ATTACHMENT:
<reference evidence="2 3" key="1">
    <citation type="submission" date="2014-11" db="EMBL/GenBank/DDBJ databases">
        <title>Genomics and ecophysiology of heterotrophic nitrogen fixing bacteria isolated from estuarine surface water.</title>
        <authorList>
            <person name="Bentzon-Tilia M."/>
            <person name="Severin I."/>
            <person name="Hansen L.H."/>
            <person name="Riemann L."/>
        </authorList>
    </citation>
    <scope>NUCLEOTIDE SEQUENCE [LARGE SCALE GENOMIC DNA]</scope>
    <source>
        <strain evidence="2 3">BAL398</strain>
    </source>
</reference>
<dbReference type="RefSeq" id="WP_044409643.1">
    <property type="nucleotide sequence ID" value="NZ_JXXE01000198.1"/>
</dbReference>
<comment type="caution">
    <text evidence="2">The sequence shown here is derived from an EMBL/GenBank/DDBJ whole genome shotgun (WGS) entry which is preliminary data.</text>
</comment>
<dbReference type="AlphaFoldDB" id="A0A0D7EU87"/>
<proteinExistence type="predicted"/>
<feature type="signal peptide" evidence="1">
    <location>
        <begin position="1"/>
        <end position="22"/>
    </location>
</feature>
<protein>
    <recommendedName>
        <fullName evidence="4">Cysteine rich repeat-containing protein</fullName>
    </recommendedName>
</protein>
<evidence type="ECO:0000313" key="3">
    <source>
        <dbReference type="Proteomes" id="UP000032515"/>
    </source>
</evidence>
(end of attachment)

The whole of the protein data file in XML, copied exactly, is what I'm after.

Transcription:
<reference evidence="2 3" key="1">
    <citation type="submission" date="2014-11" db="EMBL/GenBank/DDBJ databases">
        <title>Genomics and ecophysiology of heterotrophic nitrogen fixing bacteria isolated from estuarine surface water.</title>
        <authorList>
            <person name="Bentzon-Tilia M."/>
            <person name="Severin I."/>
            <person name="Hansen L.H."/>
            <person name="Riemann L."/>
        </authorList>
    </citation>
    <scope>NUCLEOTIDE SEQUENCE [LARGE SCALE GENOMIC DNA]</scope>
    <source>
        <strain evidence="2 3">BAL398</strain>
    </source>
</reference>
<dbReference type="RefSeq" id="WP_044409643.1">
    <property type="nucleotide sequence ID" value="NZ_JXXE01000198.1"/>
</dbReference>
<comment type="caution">
    <text evidence="2">The sequence shown here is derived from an EMBL/GenBank/DDBJ whole genome shotgun (WGS) entry which is preliminary data.</text>
</comment>
<dbReference type="AlphaFoldDB" id="A0A0D7EU87"/>
<proteinExistence type="predicted"/>
<feature type="signal peptide" evidence="1">
    <location>
        <begin position="1"/>
        <end position="22"/>
    </location>
</feature>
<protein>
    <recommendedName>
        <fullName evidence="4">Cysteine rich repeat-containing protein</fullName>
    </recommendedName>
</protein>
<evidence type="ECO:0000313" key="3">
    <source>
        <dbReference type="Proteomes" id="UP000032515"/>
    </source>
</evidence>